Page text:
JUPITER — His hair is long enough to brush his shoulders and his cheeks haven’t seen a razor in a few days. Chris Perez has that unkempt look of a closer; of the gunslinger called on to blow his fastball by over-matched hitters and nail down the final outs of a game. It’s as if Perez is channeling Rich Gossage or Al Hrobosky.
“That’s what everybody says. But that’s just a coincidence,” Perez said Monday morning while standing outside the St. Louis Cardinals clubhouse behind Roger Dean Stadium.
Actually, Perez has the mid-90s fastball of a closer, and if he can learn to throw his slider from the same arm slot as his fastball, he might very well have the job as the Cardinals closer this season.
“It’s the job I prefer, but I just want to be on the team,” Perez said. “Any role would be fine with me.”
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Perez, the 23-year-old Bradenton native who played at Manatee High and Pendleton School and starred at the University of Miami, served as the Cardinals closer last season, converting seven of his 11 save opportunities.
“He’s got an electric arm. The ball jumps out of his hand,” said Trever Miller, the former Ray reliever who is in his first season with the Cardinals. “He’s got a long future in this game as long as he keeps his head where it needs to be and stays grounded.”
Perez reached the major leagues last season, joining the Cardinals on May 16. It was a Friday night and the Rays were in town for an Interleague series. The game was televised so Perez’s family watched him make his big league debut. He pitched a scoreless seventh inning.
“A long day,” Perez said of his first day in the big leagues. “I was excited. Sitting in the bullpen, watching a big league game. Being on the team is what I dreamed about as a kid. I remember going to McKechnie Field with my dad. That was the best thing in the world. We had season tickets for spring training. He still has them. Even in high school, I would go to every game.”
Perez picked up his first big league victory two days later when he pitched a perfect ninth inning. The Cardinals scored the winning run in the bottom of the inning, making a winner out of Perez.
It all happened so fast for Perez. One day he’s in Memphis with the Cardinals Triple A team, the next day his pitching at Busch Stadium.
“My third appearance we were in L.A. and I was facing Jeff Kent,” Perez said. “When I was in high school, he was in the World Series with the Giants. He was arguably a Hall of Famer and I was facing him. I’ve seen that guy on TV and doing ESPN commercials and here I am facing him. Another thing was walking in (the Cardinals clubhouse) the first time, and there’s Albert (Pujols). Welcome to the majors: Here’s your first baseman. He won the MVP last year and is a great player. To have him as a teammate is pretty much: You’re here. If I blow it, maybe he can hit a home run in the ninth.”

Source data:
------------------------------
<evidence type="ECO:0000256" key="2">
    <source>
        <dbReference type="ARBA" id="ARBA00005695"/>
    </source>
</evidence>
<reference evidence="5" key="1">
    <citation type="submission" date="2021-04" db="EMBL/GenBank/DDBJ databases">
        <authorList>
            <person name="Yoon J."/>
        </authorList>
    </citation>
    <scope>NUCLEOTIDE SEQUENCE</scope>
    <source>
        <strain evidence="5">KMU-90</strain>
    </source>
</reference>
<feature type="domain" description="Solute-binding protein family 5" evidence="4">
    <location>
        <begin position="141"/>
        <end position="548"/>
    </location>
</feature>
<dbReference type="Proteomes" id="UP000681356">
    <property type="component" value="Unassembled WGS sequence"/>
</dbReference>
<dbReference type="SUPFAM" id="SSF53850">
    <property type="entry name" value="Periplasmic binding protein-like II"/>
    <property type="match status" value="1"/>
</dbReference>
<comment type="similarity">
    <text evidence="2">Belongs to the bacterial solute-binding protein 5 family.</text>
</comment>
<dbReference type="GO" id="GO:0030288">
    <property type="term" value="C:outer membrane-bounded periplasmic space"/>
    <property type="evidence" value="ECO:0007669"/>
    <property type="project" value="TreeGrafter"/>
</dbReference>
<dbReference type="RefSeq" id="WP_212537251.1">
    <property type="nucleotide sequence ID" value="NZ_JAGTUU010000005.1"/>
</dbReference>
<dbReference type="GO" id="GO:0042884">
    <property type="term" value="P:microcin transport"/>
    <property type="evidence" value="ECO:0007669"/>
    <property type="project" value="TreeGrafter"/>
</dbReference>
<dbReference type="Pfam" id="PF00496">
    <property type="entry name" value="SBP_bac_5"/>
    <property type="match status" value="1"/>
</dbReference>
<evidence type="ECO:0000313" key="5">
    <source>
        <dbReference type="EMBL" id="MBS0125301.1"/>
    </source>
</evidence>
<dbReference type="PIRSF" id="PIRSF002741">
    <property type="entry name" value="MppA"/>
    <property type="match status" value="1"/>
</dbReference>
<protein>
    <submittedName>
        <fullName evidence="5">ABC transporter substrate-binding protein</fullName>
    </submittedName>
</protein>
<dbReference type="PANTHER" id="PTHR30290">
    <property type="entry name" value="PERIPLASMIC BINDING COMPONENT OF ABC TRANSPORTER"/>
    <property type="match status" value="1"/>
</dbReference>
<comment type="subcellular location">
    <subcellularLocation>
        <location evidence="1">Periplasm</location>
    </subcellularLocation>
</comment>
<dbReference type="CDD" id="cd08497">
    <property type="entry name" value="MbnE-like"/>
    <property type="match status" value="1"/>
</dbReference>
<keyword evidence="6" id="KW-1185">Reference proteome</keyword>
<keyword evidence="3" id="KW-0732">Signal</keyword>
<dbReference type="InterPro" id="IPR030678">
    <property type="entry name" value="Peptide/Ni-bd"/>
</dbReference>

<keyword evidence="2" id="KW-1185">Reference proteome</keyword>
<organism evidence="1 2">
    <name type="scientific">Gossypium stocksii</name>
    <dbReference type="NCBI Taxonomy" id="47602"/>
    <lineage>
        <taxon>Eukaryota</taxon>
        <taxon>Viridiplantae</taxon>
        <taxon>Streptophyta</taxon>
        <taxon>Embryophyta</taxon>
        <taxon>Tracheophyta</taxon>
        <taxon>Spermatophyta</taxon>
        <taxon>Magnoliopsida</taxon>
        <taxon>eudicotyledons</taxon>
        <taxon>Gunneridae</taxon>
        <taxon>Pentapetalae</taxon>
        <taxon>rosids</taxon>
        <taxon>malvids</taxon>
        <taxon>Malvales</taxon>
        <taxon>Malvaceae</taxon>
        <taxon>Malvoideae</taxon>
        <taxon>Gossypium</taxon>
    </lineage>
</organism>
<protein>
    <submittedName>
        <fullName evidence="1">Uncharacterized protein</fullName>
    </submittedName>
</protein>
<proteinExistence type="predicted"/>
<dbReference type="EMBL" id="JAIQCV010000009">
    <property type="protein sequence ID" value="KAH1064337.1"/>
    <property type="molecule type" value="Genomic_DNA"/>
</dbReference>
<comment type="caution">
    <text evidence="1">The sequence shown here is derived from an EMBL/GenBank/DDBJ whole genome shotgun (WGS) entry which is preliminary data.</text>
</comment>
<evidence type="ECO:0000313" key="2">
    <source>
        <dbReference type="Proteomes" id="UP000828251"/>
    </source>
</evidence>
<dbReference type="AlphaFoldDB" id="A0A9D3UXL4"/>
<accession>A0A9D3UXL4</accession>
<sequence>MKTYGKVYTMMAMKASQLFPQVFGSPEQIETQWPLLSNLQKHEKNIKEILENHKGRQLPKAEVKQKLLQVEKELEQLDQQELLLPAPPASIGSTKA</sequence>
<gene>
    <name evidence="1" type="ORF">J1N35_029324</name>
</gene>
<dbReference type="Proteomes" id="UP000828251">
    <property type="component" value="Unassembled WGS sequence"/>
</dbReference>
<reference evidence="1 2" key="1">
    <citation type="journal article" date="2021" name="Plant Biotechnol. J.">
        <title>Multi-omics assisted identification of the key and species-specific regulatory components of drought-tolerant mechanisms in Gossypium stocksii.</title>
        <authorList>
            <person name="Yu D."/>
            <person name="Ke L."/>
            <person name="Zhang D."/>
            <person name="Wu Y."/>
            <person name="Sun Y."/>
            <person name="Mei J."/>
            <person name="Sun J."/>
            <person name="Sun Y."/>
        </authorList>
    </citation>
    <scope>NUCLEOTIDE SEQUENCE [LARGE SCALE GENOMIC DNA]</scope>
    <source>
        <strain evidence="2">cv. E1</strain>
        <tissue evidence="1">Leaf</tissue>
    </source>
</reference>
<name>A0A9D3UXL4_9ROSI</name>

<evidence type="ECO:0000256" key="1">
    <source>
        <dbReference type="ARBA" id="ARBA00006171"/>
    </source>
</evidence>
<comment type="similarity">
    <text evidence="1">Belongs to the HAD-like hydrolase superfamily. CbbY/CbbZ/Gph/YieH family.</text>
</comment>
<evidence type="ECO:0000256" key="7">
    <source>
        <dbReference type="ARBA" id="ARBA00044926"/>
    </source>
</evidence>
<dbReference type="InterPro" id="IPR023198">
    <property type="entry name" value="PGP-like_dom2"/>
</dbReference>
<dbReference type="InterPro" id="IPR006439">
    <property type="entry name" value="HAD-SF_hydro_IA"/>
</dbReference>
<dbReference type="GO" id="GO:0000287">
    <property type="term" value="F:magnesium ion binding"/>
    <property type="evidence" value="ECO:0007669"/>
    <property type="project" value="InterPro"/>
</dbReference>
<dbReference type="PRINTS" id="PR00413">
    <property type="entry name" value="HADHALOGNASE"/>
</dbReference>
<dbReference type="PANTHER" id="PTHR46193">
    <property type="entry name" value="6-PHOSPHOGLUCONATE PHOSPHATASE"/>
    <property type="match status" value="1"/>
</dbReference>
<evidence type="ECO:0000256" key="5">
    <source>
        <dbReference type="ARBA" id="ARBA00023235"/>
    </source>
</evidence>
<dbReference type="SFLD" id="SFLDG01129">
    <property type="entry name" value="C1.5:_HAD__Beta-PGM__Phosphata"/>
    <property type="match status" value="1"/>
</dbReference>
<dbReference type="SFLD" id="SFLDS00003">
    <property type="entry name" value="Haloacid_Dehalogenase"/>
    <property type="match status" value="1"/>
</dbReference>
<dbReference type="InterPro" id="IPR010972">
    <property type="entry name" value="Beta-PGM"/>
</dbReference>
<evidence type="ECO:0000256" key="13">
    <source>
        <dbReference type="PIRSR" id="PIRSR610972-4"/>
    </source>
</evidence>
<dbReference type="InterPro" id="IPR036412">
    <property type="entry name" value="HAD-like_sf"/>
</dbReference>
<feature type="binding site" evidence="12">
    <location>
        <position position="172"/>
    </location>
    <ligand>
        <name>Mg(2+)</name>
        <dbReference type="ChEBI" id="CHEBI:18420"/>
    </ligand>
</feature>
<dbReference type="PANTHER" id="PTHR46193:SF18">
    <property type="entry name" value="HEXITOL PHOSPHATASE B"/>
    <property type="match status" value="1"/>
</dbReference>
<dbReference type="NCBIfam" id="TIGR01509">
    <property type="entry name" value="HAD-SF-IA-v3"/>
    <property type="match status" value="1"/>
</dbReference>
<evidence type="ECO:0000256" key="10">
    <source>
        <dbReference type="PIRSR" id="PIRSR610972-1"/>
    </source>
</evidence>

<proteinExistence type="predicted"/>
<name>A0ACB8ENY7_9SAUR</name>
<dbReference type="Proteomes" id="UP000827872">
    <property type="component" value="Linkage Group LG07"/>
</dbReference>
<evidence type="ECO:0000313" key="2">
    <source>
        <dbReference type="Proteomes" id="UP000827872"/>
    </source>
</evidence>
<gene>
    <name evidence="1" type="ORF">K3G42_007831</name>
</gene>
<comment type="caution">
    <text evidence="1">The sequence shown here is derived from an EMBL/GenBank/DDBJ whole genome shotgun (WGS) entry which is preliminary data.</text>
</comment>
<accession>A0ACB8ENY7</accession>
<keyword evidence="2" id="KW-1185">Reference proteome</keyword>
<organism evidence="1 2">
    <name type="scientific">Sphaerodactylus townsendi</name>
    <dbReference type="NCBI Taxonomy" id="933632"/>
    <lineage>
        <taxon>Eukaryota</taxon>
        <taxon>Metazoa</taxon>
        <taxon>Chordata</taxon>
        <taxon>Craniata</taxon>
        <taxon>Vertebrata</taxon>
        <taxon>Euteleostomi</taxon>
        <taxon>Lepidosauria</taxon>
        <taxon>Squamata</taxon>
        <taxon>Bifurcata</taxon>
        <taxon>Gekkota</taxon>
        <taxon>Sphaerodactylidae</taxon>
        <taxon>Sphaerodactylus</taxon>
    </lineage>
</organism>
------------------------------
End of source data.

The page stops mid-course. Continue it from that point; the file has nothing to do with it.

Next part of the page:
The shaggy look notwithstanding, Perez feels he is made to be a closer. He was used in that role as a junior at Manatee High and at Miami and during his climb through the minor leagues.
“I like being on the mound when the game is close and having it all on my shoulders,” Perez said. “I like that feeling. I like the back against the wall kind of a feeling. It feels even better when you get out of it and your guys win. That’s the best feeling.”
To experience that feeling in St. Louis this summer, Perez needs to add that slider. Right now, he’s working on his delivery so that hitters see the same arm slot whether Perez is throwing a fastball or slider.
Cardinals manager Tony La-Russa called Perez’s work on his slider “promising.”
“I need to get more consistent with my arm slot, Perez said. “Last year I was kind of dropping, and hitters could pick that up. That’s not a good thing. I’m just trying to keep it as the same arm motion and coming out of the same spot as my fastball, so it makes it better.”
Miller, who has been in the big leagues since 1996, said Perez needs that second pitch to survive.
“They aren’t many one-pitch pitchers who last in this gamer too long,” Miller said. “Mariano Rivera is about the only guy I know of who can dominate with one pitch, and he’s a hall of famer, so it’s not fair to compare anyone with him.”
Perez is competing with Jason Mott for the closer role. Mott had nine saves at Memphis and one with the Cardinals.
“(Perez) has to earn that” LaRussa told reporters earlier this spring.
That’s fine with Perez.
“Nothing for granted. You’ve got to earn it,” Perez said. “The worst thing a young guy could do is take something for granted, especially the way Tony likes to run the team. He likes competition, guys working hard and competing. He doesn’t want anybody to feel like they are on the team already It makes it fun.”